The patron saint of our city is San Miguel. Catholics add Sr. before the San in formal conversation. He is the Archangel Michael, protector the people of Israel. The reason why he became a saint is beyond me. The reason why he became a patron saint in my city is clouded in legend.
One legend states that the Spanish priests** couldn’t decide what saint to dedicate my city*** to. So they sent for saint statues to be presented before them. One of them got a blindfold and declared that the patron saint of the city would be the statue that he’d first touch. So the priest grappled for a while until he touched one of the statues. He got so excited he kissed the statue and exclaimed, “This would be our saint. This is our saint.”**** He only realized that he was kissing the devil at San Miguel’s feet after he removed the blindfold. Then by literal extension, we got San Miguel as patron saint.
Real Saint
Having been elevated as patron saint, the people started to pray to him. They asked***** him to bring them food, harvest, rain, mercy, and above all protection. My city is situated a few miles away from the Maranao capital of Marawi. Marawi was a stronghold of Islamic presence that the Spanish never seemed to be able to subdue permanently. San Miguel seemed to have answered their prayers. While the Maranao raided and kidnapped people from as far away as Manila, my city stood firm against them in its entire history.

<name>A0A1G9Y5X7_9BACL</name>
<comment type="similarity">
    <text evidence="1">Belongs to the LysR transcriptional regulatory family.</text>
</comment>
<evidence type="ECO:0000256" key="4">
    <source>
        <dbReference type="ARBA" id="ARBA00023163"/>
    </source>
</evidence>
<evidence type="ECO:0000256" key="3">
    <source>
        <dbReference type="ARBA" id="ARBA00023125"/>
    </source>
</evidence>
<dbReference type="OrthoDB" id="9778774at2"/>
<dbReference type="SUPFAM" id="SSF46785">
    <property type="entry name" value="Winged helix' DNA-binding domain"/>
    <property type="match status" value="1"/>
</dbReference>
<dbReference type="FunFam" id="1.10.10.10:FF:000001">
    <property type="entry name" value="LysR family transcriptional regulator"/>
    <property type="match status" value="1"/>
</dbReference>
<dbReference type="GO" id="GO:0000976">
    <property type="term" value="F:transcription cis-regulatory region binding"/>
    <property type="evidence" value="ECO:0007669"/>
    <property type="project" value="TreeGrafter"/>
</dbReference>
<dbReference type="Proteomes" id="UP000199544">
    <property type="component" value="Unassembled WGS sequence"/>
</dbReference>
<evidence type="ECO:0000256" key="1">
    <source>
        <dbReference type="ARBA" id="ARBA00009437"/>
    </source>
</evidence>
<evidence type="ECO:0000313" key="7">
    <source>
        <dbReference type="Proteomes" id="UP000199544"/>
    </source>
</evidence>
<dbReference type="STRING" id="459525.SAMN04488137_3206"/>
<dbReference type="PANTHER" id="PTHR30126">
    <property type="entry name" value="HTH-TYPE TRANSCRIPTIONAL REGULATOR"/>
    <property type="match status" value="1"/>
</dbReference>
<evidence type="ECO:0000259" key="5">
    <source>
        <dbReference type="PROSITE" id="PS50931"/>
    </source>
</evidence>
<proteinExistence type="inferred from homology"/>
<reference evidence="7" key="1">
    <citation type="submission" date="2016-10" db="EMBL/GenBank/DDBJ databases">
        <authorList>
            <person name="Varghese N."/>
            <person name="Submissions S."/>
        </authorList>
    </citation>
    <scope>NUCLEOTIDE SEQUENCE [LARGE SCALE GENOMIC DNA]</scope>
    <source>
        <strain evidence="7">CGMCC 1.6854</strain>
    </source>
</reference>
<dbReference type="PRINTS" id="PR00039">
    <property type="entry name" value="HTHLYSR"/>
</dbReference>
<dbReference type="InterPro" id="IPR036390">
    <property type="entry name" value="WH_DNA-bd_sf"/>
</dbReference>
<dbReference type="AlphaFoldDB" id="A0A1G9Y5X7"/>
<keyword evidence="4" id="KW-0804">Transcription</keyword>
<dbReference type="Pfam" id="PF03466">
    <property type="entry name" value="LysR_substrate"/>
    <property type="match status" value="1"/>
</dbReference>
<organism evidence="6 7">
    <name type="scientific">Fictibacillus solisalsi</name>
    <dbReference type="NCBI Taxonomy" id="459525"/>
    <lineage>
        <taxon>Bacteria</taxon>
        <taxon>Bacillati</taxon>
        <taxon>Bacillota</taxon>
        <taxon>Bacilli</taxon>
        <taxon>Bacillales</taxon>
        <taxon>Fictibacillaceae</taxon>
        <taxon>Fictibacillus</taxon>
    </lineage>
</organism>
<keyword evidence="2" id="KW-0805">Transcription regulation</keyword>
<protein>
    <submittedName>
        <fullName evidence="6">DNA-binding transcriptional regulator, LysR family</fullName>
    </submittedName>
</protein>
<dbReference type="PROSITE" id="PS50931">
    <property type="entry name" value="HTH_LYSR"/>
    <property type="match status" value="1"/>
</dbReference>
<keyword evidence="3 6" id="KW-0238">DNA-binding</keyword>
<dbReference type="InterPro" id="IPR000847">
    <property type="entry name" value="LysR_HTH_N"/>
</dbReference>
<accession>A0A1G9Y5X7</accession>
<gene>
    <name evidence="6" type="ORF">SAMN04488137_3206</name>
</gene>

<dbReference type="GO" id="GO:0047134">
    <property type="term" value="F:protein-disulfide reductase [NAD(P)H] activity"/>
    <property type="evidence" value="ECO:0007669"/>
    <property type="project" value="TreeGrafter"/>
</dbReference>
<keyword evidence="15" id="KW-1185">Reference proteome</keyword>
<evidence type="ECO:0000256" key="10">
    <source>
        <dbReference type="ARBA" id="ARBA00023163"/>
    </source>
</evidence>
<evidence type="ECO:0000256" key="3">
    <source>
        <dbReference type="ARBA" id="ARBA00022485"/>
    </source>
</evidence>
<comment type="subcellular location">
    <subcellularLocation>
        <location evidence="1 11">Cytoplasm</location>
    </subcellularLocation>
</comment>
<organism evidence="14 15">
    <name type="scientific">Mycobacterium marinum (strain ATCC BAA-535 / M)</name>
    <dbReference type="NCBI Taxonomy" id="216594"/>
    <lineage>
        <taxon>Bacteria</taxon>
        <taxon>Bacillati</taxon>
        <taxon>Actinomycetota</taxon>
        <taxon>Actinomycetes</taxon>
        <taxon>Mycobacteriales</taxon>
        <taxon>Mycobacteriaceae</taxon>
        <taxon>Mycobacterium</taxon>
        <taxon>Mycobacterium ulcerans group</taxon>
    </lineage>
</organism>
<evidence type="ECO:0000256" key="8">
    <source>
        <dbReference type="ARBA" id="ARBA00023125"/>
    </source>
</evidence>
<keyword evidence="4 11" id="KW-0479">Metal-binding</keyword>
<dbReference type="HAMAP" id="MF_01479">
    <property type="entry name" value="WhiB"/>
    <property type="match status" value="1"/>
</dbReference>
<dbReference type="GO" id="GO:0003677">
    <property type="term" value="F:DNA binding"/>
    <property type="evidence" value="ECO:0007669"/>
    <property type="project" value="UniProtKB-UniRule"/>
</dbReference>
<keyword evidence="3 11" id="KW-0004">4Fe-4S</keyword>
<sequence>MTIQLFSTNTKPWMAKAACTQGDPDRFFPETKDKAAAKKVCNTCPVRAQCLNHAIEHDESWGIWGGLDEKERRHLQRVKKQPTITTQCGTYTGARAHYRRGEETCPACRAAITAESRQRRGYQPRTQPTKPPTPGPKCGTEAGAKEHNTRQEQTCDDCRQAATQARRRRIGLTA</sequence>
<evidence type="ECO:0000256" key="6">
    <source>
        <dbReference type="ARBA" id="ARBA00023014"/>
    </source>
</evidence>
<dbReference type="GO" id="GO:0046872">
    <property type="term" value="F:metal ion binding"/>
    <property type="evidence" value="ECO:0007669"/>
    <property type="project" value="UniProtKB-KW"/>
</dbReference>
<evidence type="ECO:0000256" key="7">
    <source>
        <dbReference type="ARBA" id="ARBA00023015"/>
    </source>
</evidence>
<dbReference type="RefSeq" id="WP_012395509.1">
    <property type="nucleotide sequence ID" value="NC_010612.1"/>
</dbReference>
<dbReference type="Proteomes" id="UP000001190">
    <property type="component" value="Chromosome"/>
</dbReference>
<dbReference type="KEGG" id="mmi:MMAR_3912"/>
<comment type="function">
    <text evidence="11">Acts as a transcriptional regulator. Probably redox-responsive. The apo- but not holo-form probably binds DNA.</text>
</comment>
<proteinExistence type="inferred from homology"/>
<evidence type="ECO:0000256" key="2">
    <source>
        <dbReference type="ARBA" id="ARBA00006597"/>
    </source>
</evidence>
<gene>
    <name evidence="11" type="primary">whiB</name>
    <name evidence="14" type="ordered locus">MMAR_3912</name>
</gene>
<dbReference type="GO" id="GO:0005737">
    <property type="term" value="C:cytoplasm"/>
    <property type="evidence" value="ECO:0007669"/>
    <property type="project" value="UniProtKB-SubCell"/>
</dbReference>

Another miracle attributed to San Miguel is the protection of my city from the Japanese during World War 2. The story goes that the Japanese bomber planes could not bomb my city because the ground apparently disappeared before them. All they could see was water, water everywhere. To which a Protestant minded neighbor replied, “Why would the Japanese bomb this city? They have their airstrip here. Who would want to bomb their own airstrip?”
So at best, a Protestant response to San Miguel is disbelief at one end and indifference at the other end. Of course, what goes between mainly, the usual Catholic-Protestant debates still hold. But it’s for another post. And since I cannot in good conscience declare a Viva****** to San Miguel this season, I would instead say Viva Iligan!

*Some won’t even dare eat such “food offered to idols”. My opinon? See 1 Cor. 1:1-8, but it’s still a conscience thing.
** Filipinos were not yet allowed in the priesthood at that time.
*** Actually, it was still a tiny fort/town at that time
**** Get a Spanish dictionary. I don’t know Spanish.
***** Catholic theology would say that it would be more appropriate to say that San Miguel interceded for God. Yet the testimonies of San Miguel’s devotees sound like San Miguel himself answers prayers.
****** Loosely translated “Long Live” as analogous to “Long live the King”, but since San Miguel is immortal it would be more appropriately translated as “Hail”.